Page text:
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Two Dorset carers sentenced for neglect of vulnerable child
TWO carers have been sentenced to two years in prison and 200 hours of community service for the neglect of a vulnerable child they were employed to look after.
Debora Nelson Simoes Nunes-Filho, aged 36 and of Mountbatten Gardens, Bournemouth, and Katie Clark, aged 43 and of Foxholes Road, Poole, appeared at Bournemouth Crown Court on Friday, November 27 to be sentenced for an offence of assaulting, ill treating, neglecting, abandoning or exposing a child in their care in a manner likely to cause them unnecessary suffering or injury to health.
They were sentenced to two years in prison, suspended for 18 months, and ordered to carry out 200 hours of unpaid work in the community.
Nunes-Filho and Clark had been employed by a care agency to provide ‘wake in night care’ for an eight-year old boy from Dorset with a rare syndrome who required round-the-clock care from August 2018. This was part of a care package that allowed the boy’s mother to sleep at night.
The carers were not allowed to sleep during their shifts as the child required regular medical attention for pain relief, breathing difficulties and other issues and his care package stated he could not be left alone when he was awake.
The carers were allowed to monitor him remotely from the lounge via a CCTV system in the home to check that he had not woken up. His oxygen levels required constant monitoring through a SATS device attached to his toe.
When the child’s behaviour began to deteriorate in April 2019, the boy’s family decided to start recording them using the CCTV system in order to witness what led up to his outbursts.
One morning the boy’s mother came downstairs and found her son alone in the bedroom and Nunes-Filho in the kitchen.
A friend of the mother subsequently reviewed the CCTV footage and found that during a six-hour period that night Nunes-Filho was only in the room for 33 minutes while the boy was fully awake.
She could be seen sat on the sofa in the lounge watching television and at one stage appeared to be asleep
Nunes-Filho was reminded at the start of the next shift that the boy was not meant to be left alone. On reviewing the footage of the next shift she did stay mainly in the boy’s room, but did not attach his SATS monitor while he slept. She fell asleep for roughly two hours and would have had no idea if the boy was in danger. She also filled in observation charts, which should not have been possible as the machine was turned off.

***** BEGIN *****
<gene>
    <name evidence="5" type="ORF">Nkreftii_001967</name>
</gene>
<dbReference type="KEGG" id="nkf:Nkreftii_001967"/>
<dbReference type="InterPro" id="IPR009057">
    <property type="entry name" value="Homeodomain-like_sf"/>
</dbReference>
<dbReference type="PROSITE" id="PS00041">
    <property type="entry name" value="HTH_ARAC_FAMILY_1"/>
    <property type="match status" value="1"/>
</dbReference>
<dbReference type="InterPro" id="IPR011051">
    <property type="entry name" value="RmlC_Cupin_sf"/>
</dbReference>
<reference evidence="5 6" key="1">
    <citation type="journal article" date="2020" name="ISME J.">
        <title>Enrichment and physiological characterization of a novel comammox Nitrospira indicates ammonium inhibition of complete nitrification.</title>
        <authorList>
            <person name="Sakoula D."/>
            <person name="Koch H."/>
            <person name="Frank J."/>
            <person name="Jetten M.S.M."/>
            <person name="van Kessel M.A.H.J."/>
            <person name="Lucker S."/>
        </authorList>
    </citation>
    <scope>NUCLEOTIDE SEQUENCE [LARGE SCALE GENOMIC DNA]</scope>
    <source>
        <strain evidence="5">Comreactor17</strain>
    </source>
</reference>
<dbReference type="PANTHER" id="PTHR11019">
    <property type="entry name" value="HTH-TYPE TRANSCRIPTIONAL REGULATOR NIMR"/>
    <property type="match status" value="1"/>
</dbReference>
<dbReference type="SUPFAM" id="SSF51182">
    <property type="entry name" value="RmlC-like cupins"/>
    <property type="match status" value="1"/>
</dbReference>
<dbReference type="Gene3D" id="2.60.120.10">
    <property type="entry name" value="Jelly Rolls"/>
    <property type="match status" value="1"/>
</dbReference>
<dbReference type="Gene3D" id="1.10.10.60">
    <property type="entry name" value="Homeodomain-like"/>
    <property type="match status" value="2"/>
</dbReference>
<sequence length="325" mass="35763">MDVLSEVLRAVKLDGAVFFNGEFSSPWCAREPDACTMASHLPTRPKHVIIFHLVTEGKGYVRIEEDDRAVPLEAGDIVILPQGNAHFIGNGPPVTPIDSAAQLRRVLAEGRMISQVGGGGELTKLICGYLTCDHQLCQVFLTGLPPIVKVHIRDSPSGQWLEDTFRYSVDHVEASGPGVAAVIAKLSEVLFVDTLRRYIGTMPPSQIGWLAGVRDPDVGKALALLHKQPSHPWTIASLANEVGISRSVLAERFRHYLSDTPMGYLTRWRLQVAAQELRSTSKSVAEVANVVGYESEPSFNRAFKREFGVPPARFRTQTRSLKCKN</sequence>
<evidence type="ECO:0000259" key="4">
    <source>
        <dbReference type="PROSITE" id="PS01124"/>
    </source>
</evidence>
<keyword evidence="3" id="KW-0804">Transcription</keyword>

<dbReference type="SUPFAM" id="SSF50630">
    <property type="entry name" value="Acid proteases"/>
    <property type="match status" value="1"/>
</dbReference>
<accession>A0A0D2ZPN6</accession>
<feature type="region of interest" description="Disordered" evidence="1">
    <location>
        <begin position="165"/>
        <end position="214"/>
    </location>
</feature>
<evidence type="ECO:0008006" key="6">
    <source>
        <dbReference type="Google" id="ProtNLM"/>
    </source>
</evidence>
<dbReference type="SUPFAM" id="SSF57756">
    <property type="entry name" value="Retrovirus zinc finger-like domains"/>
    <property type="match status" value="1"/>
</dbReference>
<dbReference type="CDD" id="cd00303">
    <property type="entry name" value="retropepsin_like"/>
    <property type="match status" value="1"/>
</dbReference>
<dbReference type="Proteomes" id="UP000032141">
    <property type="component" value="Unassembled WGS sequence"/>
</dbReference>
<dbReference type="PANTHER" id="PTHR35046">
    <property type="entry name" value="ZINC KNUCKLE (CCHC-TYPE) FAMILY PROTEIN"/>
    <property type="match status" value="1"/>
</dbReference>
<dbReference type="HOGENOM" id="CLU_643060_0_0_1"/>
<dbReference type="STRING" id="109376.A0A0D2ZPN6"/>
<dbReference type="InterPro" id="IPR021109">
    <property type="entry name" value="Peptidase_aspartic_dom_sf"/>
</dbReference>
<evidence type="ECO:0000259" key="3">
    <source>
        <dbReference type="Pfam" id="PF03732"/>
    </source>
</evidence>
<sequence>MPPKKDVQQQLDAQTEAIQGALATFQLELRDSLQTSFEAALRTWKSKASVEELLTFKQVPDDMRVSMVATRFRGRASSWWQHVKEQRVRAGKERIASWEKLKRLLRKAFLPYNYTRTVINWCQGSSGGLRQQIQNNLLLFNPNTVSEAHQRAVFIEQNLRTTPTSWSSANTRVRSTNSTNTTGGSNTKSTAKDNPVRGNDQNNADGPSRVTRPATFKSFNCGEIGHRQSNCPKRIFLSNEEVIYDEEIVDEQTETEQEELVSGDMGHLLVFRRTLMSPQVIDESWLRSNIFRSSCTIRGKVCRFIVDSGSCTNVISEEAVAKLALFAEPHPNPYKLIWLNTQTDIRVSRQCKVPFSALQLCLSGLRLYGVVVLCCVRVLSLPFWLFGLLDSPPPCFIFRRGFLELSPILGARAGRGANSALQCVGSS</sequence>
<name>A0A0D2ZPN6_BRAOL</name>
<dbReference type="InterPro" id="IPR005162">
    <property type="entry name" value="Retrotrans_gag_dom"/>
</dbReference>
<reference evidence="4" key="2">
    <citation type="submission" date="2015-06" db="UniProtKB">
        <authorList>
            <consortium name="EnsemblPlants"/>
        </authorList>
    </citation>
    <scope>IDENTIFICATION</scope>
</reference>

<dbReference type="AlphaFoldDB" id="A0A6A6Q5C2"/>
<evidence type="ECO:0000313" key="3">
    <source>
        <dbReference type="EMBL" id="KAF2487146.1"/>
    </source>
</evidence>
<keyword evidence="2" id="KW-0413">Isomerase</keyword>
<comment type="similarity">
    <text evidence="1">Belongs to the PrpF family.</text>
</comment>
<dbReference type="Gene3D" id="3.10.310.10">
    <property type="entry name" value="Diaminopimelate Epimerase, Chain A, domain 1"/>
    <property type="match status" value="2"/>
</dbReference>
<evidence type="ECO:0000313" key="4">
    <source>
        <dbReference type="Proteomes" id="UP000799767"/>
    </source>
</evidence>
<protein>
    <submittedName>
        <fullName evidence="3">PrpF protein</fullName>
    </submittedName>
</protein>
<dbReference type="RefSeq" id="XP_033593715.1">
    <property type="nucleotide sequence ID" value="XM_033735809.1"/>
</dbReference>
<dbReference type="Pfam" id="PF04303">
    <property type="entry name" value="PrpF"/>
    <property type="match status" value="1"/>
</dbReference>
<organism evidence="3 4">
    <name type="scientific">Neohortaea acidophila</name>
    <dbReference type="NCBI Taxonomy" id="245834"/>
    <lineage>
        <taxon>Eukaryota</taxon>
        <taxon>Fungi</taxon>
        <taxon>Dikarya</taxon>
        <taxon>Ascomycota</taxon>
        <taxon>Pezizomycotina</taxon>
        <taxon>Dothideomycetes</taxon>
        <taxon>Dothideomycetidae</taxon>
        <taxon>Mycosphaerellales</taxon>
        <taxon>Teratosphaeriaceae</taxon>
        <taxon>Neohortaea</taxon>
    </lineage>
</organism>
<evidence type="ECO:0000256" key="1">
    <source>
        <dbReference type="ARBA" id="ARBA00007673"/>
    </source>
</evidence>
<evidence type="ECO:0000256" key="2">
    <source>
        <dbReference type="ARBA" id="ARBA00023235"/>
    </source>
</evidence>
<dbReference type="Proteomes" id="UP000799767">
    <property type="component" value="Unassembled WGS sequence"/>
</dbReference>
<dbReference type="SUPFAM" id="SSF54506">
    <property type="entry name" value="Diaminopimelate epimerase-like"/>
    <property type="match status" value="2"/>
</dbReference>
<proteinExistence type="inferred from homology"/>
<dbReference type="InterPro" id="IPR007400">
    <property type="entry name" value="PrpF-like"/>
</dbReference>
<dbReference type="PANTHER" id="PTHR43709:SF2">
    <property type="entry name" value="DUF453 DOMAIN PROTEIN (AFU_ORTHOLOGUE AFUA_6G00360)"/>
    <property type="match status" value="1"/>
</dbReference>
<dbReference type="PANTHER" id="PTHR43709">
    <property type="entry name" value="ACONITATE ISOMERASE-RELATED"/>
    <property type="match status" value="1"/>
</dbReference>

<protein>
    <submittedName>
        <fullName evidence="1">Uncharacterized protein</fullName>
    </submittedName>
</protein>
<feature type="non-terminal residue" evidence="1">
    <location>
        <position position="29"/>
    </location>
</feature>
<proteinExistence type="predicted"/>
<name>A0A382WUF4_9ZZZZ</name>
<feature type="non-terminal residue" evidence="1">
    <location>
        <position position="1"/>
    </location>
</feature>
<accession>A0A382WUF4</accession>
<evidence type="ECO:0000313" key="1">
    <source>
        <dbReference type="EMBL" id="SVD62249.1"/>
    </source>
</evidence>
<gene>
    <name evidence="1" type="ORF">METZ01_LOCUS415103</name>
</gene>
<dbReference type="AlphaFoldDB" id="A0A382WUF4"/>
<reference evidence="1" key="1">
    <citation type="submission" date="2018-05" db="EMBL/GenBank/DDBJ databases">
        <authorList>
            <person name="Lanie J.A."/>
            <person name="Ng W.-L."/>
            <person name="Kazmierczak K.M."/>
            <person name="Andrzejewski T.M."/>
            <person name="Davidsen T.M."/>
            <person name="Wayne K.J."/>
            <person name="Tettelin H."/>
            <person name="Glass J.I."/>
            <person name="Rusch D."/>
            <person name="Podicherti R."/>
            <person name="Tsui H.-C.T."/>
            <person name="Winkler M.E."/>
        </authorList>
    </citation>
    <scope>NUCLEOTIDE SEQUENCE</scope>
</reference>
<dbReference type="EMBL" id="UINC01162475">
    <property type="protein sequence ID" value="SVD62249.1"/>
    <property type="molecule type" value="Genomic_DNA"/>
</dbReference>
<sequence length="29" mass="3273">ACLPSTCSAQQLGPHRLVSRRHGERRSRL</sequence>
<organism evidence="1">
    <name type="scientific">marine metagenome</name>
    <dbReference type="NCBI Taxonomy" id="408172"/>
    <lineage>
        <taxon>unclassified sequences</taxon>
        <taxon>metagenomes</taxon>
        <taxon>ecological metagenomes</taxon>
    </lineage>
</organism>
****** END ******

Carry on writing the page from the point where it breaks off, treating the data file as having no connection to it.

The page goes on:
The friend continued to review the footage during subsequent night shifts and also found concerning footage in relation to Clark.
One night at around 1.30am the monitor attached to the boy’s toe was knocked off, causing an alarm to sound. The defendant entered the room and did not attempt to re-attach the monitor and just turned the alarm off. The monitor was not turned back on at all that night.
While the boy was asleep in his room with no monitor attached, Clark was seen sat in the lounge watching television and appeared to fall asleep for around 30 minutes.
The following night Clark fell asleep at around 4.45am while the boy had no monitor attached to his toe. He woke up at around 5.15am while Clark was still asleep and his feeding tube appeared stretched.
At around 5.40am Clark was seen to wake and head into the garden, it is believed she went for a cigarette, which she was not allowed to do on duty. While she was outside the boy was inside unsupervised.
On both nights Clark completed observation charts recording the boy’s SATS, which again should not have been possible when the monitor was turned off.
Concerns were raised with those providing the boy’s care and, following a multi-agency strategy meeting, police commenced a criminal investigation that led to both carers being charged in relation to the neglect.